Water is the primary ingredient to beer and when heated becomes known as the brewing liquid. Different water from different regions will affect the beers taste due to mineralization. Hard water is generally used for production of darker beers such as Stouts and Ales while soft water is better suited for Light beer production such as pilsners or lagers.
Yeast is a microorganism responsible for fermentation. It interacts with the Starches and sugars of Malt barley to create alcohol and carbon dioxide. Before 1876 and Louis Pasteur’s discovery of the single yeast cell, the fermentation process with yeast was a natural occurrence, hence the localized flavors of different regions being affected by the different naturally born yeasts. Now that Science has controlled the formation of yeast it can be broken into 2 main strains. Ale yeast (top Fermenting) or Lager Yeast (bottom Fermenting)
Brewing beer has become a scientific process of late with several variations, filtering characteristics and flavorings but the process itself is a simple five step constant of Mashing, Sparging, Boiling, Fermentation and Packaging.
Mashing is the first process in brewing. The barley grains are crushed and soaked in warm water creating a malt extract. This extract is kept at a constant temperature to allow the enzymes to convert the starches of the grain into sugars.
Sparging is where water is filtered through the mash to dissolve the sugars inside. The result is a dark, sugar heavy liquid called Wort.
During the boiling process, the wort is boiled along with other ingredients, excluding yeast, to kill any microorganisms and release excess water from the brew. Hops are added at some point in this process.
Fermentation then takes place. The Yeast, either Ale or Lager yeast is added to the mix and the beer is then allowed to settle. This is called the primary fermentation process. There can be a second fermentation process but many breweries may simply filter off the yeast at this point.
Packaging the beer is the next step. Beer at this point will have alcohol but very little in the way of Carbon Dioxide. Many large scale breweries will infuse CO2 into the beer through the keg or bottling process. Smaller breweries or craft breweries may add residual sugars or small amounts of yeast to the bottles or kegs to produce a natural carbonization process. This is called Cask or Bottle fermented beer. No matter what process the brewery takes, all beer eventually ends up in steel kegs, bottles, cans and sometimes casks.
Although you now know the beer brewing process iside-out, the proper packaging of this libation has created much debate over whether beer is fresher when bottled or left in a keg.
The answer: A KEG.
The keg captures beer directly from the brewery and is kept refrigerated during transportation to your local pub!
Bottles on the otherhand are transported by unrefrigerated trucks and left on shelves where the beer is exposed to enough light that will inevitably have an affect on taste!
Thursday, 7 February 2008
Brewing on a 20 barrel plant Leeds Brewery have the capability of producing around 6000 pints per brew and have the capacity to brew 80 barrels (24,000 pints) per week.
Within their small team Leeds Brewery have a wealth of experience which means that they can ensure every aspect of the brewing process comes up to the highest standards.
Alongside the finest malt and hops Leeds Brewery use a unique strain of Yorkshire yeast which helps to give their beers a distinct and original flavour.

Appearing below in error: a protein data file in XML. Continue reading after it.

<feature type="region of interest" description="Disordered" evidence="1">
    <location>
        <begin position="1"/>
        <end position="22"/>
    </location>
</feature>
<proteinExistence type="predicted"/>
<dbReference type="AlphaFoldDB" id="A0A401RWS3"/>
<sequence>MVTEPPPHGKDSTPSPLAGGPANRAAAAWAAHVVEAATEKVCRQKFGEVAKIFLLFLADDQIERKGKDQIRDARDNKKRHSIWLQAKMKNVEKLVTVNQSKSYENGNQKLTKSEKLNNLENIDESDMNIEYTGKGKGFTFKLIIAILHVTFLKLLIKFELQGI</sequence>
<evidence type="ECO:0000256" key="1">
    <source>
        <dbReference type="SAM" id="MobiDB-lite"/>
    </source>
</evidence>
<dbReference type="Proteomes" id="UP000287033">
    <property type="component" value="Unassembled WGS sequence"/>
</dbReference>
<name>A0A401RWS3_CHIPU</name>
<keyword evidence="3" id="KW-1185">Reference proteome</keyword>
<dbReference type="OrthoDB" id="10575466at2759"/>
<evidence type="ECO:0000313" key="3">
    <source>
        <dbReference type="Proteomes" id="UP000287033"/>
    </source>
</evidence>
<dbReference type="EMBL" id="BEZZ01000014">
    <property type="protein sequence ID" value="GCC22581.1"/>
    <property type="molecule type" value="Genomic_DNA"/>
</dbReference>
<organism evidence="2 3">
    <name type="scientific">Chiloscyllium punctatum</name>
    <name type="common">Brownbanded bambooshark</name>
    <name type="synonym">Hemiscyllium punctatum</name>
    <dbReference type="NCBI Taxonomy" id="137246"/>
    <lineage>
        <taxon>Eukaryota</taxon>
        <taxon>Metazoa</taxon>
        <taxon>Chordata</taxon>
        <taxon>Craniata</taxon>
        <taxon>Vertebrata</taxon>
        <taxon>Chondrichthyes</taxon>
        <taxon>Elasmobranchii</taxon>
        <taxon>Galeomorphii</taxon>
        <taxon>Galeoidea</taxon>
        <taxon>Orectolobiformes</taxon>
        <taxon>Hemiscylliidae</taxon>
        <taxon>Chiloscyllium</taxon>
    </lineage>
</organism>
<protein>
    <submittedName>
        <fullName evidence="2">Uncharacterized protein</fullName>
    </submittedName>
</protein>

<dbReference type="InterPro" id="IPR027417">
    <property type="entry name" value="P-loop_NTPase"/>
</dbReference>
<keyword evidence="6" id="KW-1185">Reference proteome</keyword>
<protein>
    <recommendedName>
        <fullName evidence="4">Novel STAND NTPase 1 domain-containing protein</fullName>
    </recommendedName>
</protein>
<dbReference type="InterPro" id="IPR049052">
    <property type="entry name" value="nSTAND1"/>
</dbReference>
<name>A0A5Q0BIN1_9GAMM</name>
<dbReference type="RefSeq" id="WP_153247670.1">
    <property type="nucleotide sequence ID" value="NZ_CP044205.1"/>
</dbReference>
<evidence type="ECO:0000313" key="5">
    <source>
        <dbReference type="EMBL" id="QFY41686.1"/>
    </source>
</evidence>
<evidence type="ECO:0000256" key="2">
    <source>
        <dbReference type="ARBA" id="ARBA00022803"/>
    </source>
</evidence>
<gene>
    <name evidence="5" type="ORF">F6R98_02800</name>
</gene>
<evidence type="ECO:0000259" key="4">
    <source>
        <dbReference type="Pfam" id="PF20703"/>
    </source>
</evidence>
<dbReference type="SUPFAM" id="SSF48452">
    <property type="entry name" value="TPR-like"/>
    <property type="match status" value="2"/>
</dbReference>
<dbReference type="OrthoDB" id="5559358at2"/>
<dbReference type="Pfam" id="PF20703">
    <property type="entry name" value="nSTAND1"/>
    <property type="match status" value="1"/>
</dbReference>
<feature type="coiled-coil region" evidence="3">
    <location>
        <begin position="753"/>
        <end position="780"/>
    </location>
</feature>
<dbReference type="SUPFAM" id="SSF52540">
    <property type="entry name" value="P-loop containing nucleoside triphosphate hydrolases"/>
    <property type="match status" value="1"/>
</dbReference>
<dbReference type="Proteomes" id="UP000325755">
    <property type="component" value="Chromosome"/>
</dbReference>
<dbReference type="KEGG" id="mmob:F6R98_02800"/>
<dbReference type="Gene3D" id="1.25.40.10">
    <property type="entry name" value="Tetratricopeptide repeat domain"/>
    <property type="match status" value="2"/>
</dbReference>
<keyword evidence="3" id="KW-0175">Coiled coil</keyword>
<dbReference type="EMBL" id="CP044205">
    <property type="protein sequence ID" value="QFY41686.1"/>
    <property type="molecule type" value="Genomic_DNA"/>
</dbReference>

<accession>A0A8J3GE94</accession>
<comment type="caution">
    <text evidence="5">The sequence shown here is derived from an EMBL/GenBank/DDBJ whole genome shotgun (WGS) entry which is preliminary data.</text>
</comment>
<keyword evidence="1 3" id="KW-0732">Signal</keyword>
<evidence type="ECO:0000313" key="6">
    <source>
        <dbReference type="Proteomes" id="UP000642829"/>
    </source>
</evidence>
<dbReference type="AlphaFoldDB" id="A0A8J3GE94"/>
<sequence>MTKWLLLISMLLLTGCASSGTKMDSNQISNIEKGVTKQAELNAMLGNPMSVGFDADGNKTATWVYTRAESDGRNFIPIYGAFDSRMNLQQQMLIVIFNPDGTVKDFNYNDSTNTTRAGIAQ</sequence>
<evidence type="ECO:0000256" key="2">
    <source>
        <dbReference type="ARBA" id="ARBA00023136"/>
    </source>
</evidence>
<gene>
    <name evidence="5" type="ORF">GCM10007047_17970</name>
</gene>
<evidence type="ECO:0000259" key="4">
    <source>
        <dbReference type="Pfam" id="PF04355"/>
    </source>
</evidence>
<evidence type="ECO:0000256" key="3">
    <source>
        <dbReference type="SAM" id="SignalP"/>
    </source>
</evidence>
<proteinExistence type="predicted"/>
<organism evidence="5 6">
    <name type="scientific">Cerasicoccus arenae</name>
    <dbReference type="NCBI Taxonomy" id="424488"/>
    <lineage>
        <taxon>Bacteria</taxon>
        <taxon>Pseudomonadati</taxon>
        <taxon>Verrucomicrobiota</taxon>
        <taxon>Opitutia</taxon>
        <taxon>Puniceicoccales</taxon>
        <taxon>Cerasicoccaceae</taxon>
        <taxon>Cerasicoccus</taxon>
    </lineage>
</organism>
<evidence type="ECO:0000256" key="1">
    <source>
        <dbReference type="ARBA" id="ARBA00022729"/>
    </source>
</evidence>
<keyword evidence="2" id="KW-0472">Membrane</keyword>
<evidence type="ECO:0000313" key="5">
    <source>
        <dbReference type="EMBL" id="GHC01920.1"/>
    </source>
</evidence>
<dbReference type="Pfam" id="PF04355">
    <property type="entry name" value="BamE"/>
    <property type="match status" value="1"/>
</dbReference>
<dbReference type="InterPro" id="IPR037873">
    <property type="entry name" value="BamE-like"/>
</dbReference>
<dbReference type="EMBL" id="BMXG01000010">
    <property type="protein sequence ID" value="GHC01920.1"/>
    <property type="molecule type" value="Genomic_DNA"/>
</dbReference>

Leeds Golden Best Bitter is a fine example of what bitter should taste like, sharp and refreshing whilst dry with caramel coming through on th palatte. Not overly fragrant, the natural aromas of its ingredients gently waft from the glass. Crystal clear and golden when held to the light with a creamy white head this ale laces to the glass perfectly with every mouthful.
- ABV 4.3%
Monday, 28 January 2008
The first commercial brew was on St. Andrews day that year. The design for the brewery and the impact which the brewing makes on the locality are arranged to have as little environmental impact as possible.
Water is sourced from a burn above the brewery overlooking Glen Fyne and the head of Loch Fyne
Highlander is a strong traditional ale with intense malt flavours and a citrus hop aroma. A smooth beer with a well-rounded, distinctly moreish appeal. Deeply golden amber in coulour with an off white head, Highlander is very pleasant to the nose and to the palatte. Fruity notes mingle with gentle spices creating a harmonious blend of flavours finishing with a dry ginger hit in the throat. Smooth and malty, this is indeed a fine ale from Fyne Ales.
- ABV 4.8%
Saturday, 26 January 2008
The unicorn featured on this pump clip is hardly reminiscent of the legendary black beasts roaming the moors. And why would Kelham name an ale after a pet pieve? Maybe this ale was a beast to brew.
It is not a beast to drink, however. It is smooth and creamy. Heavy on the caramel and richly malted with a suprising bouquet on the nose that reminds one of an old fashioned sweet shop. Parma violets and bonfire toffee mingle with butter mints and warm freshly made fudge.
Black throughout with a creamy head and deceptively drinkable.
- ABV 5.5%
Monday, 21 January 2008
In an effort to meet increasing demand from customers for their award winning beers, Slaters took the unprecedented decision to move to new premises in 2004. With a blank canvas and ten years of experience, they built the current operation from the ground up and are now operating in a state of the art brewery producing some of the finest beers in the UK today. Slaters have seen production capacity increase three fold from 10 barrels to 30 barrels during the last two years.
Slaters have employed a clever play on words when naming this ale.
The original meaning of Totty is as follows:
The modern meaning is well known:
Totty noun Brit. informal girls or women collectively regarded as sexually desirable.
Both meanings derive from the same source - Tot. Which as we all know is an alcoholic drink.
- ABV 4.0%